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Brain and cognitive sciences

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HealthDay News

A study by MIT researchers finds that the screening test used for autism creates a gender gap that impedes diagnosis and treatment for women and girls, reports Sydney Murphy for Health Day. The researchers found that “a screening test often used to decide who can take part in autism studies seems to exclude a much higher percentage of women than men,” writes Murphy.

The Hill

A new study by MIT researchers finds that women being excluded from studies on autism can hinder diagnoses and the development of useful interventions for women and girls, reports Gianna Melillo for The Hill. “Female diagnoses could be missed altogether and an already small pool of study subjects is further reduced,” writes Melillo.

Economist

Prof. Edward Boyden has developed a new imaging technique called expansion-revealing microscopy that can reveal tiny protein structures in tissues, reports The Economist. “Already his team at MIT has used it to reveal detail in synapses, the nanometer-sized junctions between nerve cells, and also to shed light on the mechanisms at play in Alzheimer’s disease, revealing occasional spirals of amyloid-beta protein around axons, which are the threadlike parts of nerve cells that carry electrical impulses.”

The New York Times

Helen Santoro, a participant in Prof. Evelina Fedorenko’s “Interesting Brain Project,” writes about her experience for The New York Times. “In April, I wrote Dr. Fedorenko an email telling her about my missing left temporal lobe and offering to be part of her research,” explains Santoro. “She replied four and a half hours later, and soon I was booking an airplane ticket from my home in rural Colorado to Boston.”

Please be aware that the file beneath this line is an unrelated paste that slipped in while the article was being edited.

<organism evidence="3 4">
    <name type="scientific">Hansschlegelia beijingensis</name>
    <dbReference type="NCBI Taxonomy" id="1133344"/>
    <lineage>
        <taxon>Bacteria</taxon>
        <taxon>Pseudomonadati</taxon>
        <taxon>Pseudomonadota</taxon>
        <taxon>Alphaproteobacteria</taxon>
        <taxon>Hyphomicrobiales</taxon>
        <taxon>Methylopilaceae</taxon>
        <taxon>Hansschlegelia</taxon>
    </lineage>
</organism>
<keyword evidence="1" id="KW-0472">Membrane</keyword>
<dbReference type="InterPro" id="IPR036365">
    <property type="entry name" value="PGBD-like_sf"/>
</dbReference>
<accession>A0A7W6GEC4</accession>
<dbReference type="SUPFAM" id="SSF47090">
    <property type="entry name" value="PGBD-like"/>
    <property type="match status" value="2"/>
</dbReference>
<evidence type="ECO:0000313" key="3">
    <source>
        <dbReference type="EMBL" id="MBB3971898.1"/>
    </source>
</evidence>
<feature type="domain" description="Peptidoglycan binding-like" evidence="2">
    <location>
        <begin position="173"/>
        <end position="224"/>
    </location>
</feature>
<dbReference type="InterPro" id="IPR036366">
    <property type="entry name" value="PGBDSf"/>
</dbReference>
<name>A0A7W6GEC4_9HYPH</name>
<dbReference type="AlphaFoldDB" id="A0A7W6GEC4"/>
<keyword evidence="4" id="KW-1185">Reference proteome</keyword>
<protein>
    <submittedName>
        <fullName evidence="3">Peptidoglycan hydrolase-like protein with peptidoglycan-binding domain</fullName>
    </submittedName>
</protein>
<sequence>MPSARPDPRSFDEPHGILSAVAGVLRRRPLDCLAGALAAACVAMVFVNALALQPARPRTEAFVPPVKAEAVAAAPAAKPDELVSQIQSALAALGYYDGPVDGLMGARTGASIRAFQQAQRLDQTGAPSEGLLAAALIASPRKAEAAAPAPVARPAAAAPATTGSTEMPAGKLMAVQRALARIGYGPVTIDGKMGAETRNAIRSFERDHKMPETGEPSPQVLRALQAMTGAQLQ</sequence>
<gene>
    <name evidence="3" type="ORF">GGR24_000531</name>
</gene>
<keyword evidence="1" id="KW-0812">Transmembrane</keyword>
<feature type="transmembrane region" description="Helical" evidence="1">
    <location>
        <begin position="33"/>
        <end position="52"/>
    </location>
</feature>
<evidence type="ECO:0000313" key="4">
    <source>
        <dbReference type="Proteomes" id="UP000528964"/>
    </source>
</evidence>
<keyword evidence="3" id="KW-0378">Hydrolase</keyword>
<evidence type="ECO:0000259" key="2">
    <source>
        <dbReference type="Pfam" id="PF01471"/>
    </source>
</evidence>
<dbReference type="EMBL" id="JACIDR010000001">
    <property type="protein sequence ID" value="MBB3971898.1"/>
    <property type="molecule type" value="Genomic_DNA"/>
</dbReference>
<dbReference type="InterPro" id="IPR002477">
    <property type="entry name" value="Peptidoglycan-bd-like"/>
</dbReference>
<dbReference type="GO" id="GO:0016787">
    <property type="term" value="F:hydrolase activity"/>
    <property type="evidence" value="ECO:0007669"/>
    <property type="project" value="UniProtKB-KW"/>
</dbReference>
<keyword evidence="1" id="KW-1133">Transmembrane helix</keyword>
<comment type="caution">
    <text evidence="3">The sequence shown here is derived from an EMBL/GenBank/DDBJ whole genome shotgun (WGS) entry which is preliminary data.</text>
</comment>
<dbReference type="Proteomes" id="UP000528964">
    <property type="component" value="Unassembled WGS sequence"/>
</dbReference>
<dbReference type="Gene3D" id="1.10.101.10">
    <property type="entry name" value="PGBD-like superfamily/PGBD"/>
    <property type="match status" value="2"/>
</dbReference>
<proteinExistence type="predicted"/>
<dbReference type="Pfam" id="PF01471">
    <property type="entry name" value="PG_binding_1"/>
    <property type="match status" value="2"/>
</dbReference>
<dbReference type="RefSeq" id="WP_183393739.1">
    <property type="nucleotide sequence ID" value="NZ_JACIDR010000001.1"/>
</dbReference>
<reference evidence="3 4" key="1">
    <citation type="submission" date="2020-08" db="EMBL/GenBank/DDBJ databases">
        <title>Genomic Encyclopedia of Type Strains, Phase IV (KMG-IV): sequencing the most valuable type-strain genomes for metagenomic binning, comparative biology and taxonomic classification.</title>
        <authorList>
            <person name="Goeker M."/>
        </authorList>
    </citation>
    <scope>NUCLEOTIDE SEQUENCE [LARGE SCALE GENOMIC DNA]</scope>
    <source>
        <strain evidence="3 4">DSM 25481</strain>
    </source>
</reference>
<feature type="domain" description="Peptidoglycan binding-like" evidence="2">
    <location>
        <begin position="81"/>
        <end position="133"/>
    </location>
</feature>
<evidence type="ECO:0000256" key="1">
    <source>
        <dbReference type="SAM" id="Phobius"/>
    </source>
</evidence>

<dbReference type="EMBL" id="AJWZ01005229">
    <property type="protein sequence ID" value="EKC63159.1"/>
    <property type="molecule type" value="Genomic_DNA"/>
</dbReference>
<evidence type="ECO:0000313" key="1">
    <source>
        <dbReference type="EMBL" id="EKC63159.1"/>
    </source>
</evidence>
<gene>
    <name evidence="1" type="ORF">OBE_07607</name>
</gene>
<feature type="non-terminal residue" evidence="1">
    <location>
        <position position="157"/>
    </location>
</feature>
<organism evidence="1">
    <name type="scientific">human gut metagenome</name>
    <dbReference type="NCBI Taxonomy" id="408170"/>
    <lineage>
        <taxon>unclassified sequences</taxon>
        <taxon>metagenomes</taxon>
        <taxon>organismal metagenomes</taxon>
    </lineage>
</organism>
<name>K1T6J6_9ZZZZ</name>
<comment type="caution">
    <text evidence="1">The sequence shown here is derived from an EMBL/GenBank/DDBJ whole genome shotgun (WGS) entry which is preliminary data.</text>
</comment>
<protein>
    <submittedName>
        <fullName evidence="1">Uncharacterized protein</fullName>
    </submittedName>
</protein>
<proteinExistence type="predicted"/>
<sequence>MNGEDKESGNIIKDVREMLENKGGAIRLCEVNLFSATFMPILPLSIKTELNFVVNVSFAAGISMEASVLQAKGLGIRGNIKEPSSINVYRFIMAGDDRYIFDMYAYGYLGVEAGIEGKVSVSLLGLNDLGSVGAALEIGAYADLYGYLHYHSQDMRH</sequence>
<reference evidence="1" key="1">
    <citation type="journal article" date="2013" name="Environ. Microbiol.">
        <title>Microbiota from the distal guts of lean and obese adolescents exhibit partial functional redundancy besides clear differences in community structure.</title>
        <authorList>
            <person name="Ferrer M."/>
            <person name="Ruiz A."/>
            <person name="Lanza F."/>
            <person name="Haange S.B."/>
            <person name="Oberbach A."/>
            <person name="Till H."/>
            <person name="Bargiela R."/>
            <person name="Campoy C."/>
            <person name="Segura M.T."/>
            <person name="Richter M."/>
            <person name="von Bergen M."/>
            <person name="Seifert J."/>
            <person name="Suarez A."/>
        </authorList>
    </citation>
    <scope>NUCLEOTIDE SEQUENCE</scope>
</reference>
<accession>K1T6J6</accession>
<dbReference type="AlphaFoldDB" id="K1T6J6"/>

The Guardian

Researchers at MIT have discovered that pictures of food appear to stimulate strong reactions among specific sets of neurons in the human brain, a trait that could have evolved due to the importance of food for humans, reports Sascha Pare for The Guardian. “The researchers posit these neurons have gone undetected because they are spread across the other specialized cluster for faces, places, bodies and words, rather than concentrated in one region,” writes Pare.

The Conversation

Graduate student Anna Ivanova and University of Texas at Austin Professor Kyle Mahowald, along with Professors Evelina Fedorenko, Joshua Tenenbaum and Nancy Kanwisher, write for The Conversation that even though AI systems may be able to use language fluently, it does not mean they are sentient, conscious or intelligent. “Words can be misleading, and it is all too easy to mistake fluent speech for fluent thought,” they write.

Fast Company

Rob Morris PhD ’14 has dedicated his career to easing access to mental health services online, reports Shalene Gupta for Fast Company. “When you search for a flight on Google, you get directed to these options that make you instantly buy a flight,” he says. “The interface is beautiful. But when you look up mental health, it’s not great. I want to do for mental health what Google did for flights.”

Popular Mechanics

Researchers at MIT have found that the brain can send a burst of noradrenaline when it requires you to pay attention to something crucial, reports Juandre for Popular Mechanics. “The MIT team discovered that one important function of noradrenaline, commonly known as norepinephrine, is to assist the brain in learning from unexpected results,” explains Juandre.